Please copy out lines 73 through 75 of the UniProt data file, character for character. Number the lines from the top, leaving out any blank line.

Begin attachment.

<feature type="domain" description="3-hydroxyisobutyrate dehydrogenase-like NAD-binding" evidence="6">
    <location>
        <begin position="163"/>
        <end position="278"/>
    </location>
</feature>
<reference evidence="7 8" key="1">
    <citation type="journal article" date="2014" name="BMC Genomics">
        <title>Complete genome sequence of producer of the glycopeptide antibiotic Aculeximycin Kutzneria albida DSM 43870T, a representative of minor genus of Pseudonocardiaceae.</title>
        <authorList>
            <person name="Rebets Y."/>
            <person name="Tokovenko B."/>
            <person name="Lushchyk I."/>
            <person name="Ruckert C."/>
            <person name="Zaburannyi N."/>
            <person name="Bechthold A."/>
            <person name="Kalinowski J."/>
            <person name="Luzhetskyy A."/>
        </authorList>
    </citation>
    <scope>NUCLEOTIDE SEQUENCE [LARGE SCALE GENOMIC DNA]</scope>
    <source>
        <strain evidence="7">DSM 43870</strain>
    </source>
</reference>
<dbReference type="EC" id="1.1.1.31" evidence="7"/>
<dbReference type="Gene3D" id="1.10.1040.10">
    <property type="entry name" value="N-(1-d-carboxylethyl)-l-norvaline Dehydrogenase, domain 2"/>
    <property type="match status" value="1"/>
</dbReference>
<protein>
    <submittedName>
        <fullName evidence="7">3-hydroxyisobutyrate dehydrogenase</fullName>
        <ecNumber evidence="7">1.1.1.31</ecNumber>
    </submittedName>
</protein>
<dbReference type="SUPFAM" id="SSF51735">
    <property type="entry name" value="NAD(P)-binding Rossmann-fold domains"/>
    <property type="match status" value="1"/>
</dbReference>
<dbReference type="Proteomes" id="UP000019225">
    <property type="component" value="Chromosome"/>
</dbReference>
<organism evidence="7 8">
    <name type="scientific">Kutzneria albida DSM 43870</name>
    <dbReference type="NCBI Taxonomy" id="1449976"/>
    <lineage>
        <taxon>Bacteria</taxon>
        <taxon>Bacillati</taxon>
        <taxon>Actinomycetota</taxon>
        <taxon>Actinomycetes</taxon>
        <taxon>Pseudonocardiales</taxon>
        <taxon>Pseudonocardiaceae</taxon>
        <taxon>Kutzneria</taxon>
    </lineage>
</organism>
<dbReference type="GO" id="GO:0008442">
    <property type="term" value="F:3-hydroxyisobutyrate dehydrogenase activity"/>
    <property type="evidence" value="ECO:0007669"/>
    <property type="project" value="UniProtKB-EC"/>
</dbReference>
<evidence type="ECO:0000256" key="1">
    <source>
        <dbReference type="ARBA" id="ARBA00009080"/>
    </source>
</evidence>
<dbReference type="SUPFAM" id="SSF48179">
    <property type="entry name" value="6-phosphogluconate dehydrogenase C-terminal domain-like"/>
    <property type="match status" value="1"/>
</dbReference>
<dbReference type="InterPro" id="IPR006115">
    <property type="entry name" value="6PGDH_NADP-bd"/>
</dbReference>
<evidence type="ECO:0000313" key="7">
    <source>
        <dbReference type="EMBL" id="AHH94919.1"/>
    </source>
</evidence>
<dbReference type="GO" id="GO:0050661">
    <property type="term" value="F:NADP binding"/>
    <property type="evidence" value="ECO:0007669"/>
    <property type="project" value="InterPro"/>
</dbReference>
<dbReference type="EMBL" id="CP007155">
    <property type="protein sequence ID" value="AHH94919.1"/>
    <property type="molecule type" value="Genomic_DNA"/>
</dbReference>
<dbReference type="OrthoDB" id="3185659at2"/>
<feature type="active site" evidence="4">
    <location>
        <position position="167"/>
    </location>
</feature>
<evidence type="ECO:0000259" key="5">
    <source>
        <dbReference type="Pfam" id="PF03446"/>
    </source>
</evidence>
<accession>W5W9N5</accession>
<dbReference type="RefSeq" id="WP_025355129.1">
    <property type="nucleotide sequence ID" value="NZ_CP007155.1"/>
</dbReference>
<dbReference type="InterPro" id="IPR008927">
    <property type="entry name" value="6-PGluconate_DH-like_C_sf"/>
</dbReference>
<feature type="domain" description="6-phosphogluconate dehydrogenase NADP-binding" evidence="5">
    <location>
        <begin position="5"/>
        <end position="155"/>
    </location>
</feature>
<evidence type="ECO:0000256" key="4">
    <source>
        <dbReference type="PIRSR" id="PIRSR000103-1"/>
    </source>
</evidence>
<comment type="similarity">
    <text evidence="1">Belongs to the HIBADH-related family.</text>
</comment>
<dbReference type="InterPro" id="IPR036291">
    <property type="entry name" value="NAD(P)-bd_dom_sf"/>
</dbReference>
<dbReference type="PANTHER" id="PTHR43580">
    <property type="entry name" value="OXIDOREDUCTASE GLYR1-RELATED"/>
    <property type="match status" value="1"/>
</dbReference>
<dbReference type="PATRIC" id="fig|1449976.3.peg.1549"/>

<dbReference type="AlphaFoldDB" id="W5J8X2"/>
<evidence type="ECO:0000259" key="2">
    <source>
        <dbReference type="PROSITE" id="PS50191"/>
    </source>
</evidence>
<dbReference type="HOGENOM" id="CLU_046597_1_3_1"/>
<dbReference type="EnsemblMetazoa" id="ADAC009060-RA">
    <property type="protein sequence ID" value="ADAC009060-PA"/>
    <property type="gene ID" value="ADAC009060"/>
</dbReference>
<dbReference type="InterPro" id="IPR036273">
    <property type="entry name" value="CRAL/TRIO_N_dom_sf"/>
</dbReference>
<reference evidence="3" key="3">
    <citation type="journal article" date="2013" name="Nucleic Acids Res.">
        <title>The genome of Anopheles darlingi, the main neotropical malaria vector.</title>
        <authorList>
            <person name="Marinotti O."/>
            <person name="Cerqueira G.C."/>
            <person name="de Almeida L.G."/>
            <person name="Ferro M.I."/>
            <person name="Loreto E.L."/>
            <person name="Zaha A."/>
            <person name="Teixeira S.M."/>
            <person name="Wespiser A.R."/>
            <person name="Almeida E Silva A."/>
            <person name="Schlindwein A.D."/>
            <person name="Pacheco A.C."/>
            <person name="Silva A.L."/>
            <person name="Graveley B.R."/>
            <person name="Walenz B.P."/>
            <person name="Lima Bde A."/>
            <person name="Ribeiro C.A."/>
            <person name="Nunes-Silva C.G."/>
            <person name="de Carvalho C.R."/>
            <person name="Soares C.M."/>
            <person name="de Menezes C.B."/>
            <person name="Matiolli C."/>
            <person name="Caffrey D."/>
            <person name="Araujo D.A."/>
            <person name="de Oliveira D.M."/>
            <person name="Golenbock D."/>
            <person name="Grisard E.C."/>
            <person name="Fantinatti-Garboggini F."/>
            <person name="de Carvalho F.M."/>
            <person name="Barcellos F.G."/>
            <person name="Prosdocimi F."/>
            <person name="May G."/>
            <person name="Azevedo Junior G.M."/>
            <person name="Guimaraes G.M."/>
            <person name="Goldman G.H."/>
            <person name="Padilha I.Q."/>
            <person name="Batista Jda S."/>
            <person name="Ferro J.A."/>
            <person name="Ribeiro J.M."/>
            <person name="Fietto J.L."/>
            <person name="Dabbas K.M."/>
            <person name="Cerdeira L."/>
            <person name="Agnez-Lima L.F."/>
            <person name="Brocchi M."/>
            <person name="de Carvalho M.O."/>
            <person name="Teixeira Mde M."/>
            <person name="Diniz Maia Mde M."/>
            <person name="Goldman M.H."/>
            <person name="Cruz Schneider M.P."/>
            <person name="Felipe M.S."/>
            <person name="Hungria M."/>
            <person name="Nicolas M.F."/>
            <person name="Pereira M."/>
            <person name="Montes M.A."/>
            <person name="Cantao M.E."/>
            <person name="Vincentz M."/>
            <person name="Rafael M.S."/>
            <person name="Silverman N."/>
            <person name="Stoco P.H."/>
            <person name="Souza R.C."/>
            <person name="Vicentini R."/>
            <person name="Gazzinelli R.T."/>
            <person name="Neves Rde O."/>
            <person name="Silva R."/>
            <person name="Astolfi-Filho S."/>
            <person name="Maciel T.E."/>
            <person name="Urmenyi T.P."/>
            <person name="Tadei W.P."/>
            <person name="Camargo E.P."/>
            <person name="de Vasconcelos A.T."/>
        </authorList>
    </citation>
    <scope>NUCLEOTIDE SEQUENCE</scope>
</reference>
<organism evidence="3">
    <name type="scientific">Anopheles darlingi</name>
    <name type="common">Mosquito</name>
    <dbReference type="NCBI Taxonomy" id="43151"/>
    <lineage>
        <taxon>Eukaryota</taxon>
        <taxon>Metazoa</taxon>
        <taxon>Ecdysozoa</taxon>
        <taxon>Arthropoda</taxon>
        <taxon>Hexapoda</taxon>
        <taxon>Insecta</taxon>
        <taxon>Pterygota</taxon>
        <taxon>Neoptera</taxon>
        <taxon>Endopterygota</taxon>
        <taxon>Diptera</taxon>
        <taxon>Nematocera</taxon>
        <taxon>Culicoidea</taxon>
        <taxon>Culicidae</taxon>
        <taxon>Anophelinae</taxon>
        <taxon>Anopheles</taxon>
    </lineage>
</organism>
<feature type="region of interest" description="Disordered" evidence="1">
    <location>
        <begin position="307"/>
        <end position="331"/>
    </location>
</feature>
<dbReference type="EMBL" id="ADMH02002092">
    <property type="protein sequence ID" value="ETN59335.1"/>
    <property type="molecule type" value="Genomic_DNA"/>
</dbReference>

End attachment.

</dbReference>
<evidence type="ECO:0000313" key="7">
    <source>